Popular parody account, @Charles_HRH has been unleashed beyond Twitter with his very own guide book, giving advice on all things British. The Royal family, London Underground and Britain's diverse culture is covered within the pages.
 
I've been following 'Prince Charles' on Twitter for quite a while, so I was excited to learn that there would be a book released and hoped it would be as funny as the tweets - and I wasn't disappointed. The book is hilarious (unless you're French. Charlie likes to poke fun at the French at every opportunity) and I laughed out loud A LOT.
 
The book is divided into seven chapters, covering everything from the history of Britain, the royals and government, culture and daily life, capital cities and the best of British, so there is plenty of scope for a good old piss-take. Some of the facts and advice were questionable but it is all very tongue in cheek and made for such a fun and witty read. I read the whole book in a couple of (immensely enjoyable) days.
 
Great Britishness isn't my usual kind of read (it doesn't have an actual storyline, which is usually pretty important to me) but I loved it.  The book is divided up into bite-sized sections so you can easily dip in and out (but I found it difficult to put down and read pages and pages at a time). It's such an amusing, quirky read.If you're a fan of the Twitter account, you'll love the book. And if you're not following @Charles_HRH, why not? Go and follow and then enjoy the book!

Monday, 23 February 2015

#AmWriting Weddings

 
 
Three of them, in fact. If I add another and a funeral, I'll have myself a Richard Curtis film!
 
Book 3 - aka the A Beginner's Guide To Salad sequel - is centred around all things wedding-y. Ruth and co will be back, along with some newbies. I'm over half-way through the second draft now and I'm loving being back in Ruth's world again and finding out what she and her friends are getting up to two years after we left them.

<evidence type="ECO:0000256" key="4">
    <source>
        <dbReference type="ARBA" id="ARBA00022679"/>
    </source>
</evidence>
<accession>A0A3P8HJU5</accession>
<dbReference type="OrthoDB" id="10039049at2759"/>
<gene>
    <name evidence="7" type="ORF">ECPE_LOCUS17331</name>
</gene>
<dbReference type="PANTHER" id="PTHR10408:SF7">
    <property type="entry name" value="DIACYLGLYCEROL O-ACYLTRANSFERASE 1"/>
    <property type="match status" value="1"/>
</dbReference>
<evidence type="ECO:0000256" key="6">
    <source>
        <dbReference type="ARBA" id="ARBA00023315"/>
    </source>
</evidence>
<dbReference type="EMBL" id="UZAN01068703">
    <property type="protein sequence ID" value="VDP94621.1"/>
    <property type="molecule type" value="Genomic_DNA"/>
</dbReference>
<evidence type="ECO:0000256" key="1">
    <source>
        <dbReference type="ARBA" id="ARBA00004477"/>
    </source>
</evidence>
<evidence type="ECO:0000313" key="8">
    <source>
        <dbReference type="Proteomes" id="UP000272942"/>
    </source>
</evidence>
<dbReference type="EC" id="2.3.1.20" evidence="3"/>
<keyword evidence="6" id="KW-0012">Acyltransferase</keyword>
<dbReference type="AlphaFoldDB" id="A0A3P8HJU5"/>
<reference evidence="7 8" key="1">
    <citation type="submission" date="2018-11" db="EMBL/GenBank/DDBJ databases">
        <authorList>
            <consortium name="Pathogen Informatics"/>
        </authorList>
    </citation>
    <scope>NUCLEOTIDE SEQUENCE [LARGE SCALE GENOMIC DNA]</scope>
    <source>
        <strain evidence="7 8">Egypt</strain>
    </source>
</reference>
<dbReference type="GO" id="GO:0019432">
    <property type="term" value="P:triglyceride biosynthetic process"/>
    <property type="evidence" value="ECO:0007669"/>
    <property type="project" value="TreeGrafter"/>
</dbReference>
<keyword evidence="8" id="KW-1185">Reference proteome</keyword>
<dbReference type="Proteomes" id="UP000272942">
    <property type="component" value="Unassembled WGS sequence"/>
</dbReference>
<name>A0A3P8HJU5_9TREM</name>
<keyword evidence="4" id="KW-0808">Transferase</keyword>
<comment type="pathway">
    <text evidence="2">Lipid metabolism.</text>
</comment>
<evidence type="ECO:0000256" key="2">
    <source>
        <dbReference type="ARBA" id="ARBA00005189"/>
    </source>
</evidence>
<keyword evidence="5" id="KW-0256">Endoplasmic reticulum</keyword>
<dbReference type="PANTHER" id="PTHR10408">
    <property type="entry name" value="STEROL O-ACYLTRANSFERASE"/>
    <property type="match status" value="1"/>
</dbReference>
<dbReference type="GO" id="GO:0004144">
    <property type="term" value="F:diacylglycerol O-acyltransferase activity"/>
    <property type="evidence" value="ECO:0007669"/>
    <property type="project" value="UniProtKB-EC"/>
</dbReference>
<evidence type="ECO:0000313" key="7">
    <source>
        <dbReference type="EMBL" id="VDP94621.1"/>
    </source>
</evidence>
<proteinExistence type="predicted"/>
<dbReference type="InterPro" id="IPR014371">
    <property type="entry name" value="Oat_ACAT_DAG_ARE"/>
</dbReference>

Although this is the second draft of the book it sometimes feels like the first all over again as it needed a complete overhaul. I wasn't happy with the way the first draft turned out, so I had a looooong think about where I thought it had gone wrong and how I could change it. This meant cutting out almost a third of the book (ouch) and I'm busy rewriting new scenes with a character that started off pretty minor but has shoved herself into the limelight.
 
This book will follow the same format as A Beginner's Guide To Salad with the three narratives, but this time it's going to be an all-female narrative. Ruth will be one of them, but I'm not going to tell you who the other two are just yet.
 

Friday, 20 February 2015

Everything Changes But You: The Cast

One of the fun parts of writing a book is imagining who the cast would be if it was adapted for film or TV (hey, I can dream, can’t I?) I usually do this after the book is finished, but occasionally I’ll see someone on TV and think to myself that they would make an excellent *insert character name* This happened last year while I was watching Mr Selfridge and I thought that Amy Beth Hayes (Kitty Hawkins in Mr Selfridge) would make an excellent Clementine in Everything Changes But You.

When I was writing the first draft of the book and I came to the scenes with Martine, her dialogue came to me in the style of Eva from Coronation Street (played by Catherine Tyldesley), which has never happened to me before. It was quite bizarre, but of course I’d have to cast Catherine Tyldesley as Martine now!